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Posted by on in Theresa Muñoz

(photo credit: Chris Scott)

Kirsty Logan, Anikó Szilágyi, Martin Reiner, Peggy Hughes

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Caesura organiser Graeme Smith 

(photo credit: George Anderson)

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Robin Robertson, StAnza 2013

 

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The Friday Gospels, Jenn Ashworth. Sceptre: £17.99

It seems to be that the bigger the family, the less that gets said between them. Such is the dilemma of Jenn Ashworth’s ambitious third novel, The Friday Gospels. Meet the Leekes, an aptly named Lancashire family aspiring to grow in their Mormon faith, but who privately struggle to meet the religion’s expectations. On a Friday in August, middle son Gary returns home from a two-year mission in Utah.  His homecoming is the tipping domino in a line of plot twists, which eventually sees all the family secrets come spilling out. Told in the family’s five voices or ‘gospels’, this novel explores the shame and guilt that can arise in tight religious communities.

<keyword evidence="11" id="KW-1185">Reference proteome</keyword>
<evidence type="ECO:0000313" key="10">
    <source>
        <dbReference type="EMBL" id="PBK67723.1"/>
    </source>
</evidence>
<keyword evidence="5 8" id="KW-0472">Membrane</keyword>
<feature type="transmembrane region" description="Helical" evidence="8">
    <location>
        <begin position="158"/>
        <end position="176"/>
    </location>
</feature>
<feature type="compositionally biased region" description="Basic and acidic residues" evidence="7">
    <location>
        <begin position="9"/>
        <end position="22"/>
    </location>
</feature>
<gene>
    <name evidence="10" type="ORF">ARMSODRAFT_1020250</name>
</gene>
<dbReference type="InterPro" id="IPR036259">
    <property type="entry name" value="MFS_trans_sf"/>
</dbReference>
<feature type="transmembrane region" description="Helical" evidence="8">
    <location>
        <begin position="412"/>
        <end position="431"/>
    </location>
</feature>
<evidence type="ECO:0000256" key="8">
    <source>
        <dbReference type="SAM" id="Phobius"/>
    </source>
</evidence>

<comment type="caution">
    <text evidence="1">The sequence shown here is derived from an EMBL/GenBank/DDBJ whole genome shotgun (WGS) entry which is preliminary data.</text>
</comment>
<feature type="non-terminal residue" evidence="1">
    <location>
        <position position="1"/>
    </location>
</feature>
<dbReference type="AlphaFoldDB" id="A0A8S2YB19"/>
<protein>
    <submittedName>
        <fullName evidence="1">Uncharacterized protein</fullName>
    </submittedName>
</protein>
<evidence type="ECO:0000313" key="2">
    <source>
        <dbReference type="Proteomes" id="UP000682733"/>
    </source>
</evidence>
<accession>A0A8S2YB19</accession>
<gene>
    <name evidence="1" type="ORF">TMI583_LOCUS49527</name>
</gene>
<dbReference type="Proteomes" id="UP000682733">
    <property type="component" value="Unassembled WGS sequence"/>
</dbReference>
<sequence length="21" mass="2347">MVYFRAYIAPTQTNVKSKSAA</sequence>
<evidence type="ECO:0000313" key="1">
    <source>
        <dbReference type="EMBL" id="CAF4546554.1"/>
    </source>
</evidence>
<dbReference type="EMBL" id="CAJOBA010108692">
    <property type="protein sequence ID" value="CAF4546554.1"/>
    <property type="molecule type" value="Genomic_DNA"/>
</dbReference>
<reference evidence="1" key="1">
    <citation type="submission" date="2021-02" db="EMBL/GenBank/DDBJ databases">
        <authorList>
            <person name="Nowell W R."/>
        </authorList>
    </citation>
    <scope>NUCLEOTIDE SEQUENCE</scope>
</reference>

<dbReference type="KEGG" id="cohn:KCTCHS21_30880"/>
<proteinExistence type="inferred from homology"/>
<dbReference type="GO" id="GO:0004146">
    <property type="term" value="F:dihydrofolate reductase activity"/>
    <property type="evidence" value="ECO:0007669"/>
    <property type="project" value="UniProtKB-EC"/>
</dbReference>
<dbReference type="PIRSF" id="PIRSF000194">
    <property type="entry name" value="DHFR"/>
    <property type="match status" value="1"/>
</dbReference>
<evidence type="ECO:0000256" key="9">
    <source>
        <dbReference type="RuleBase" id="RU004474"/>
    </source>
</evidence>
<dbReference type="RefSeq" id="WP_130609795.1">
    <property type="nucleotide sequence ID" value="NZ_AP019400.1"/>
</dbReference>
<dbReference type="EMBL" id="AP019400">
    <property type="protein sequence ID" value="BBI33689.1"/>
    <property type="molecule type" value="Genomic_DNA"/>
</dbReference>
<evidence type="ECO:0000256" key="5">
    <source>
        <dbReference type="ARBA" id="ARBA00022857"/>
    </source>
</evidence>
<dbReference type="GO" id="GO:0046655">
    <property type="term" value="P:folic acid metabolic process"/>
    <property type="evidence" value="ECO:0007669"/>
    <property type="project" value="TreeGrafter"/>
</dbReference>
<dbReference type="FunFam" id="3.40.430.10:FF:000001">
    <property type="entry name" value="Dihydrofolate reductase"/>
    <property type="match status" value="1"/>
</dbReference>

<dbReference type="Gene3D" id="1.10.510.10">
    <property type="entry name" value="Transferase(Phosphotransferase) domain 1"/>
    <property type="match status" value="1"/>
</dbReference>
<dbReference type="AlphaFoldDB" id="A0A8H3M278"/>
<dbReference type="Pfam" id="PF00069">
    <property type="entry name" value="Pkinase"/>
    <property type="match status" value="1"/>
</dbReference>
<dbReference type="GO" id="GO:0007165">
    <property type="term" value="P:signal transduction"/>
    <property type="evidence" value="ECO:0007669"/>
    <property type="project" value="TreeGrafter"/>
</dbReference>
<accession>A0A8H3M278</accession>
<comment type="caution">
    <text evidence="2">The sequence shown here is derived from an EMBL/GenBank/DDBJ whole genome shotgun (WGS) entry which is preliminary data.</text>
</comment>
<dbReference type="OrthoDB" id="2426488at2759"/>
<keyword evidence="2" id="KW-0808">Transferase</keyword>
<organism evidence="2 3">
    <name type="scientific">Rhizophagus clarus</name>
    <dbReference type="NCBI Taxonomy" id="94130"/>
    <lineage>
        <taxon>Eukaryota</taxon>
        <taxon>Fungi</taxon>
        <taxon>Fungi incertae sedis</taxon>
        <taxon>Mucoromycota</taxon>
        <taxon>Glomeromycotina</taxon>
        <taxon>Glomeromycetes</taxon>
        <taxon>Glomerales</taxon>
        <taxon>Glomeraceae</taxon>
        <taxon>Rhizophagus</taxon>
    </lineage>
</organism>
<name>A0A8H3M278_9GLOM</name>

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Orkney, Amy Sackville. Granta: £12.99

There’s something sweet and sad about ill-fated love affairs. Such is the premise of Orkney, the second novel of John Llewellyn Rhys prize winner Amy Sackville, who also penned The Still Point. A university professor and his ex-student elope after a year of secret encounters. The young but bizarrely white-haired bride and her older groom head to her birthplace on Orkney. While on honeymoon, the couple become affected by the girl’s personal issues: memories of her sea-faring father who abandoned her and the girl’s own obsession with the ocean, even though she can’t swim.

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Brian Johnstone reads his Filmpoem 'How Well it Burns'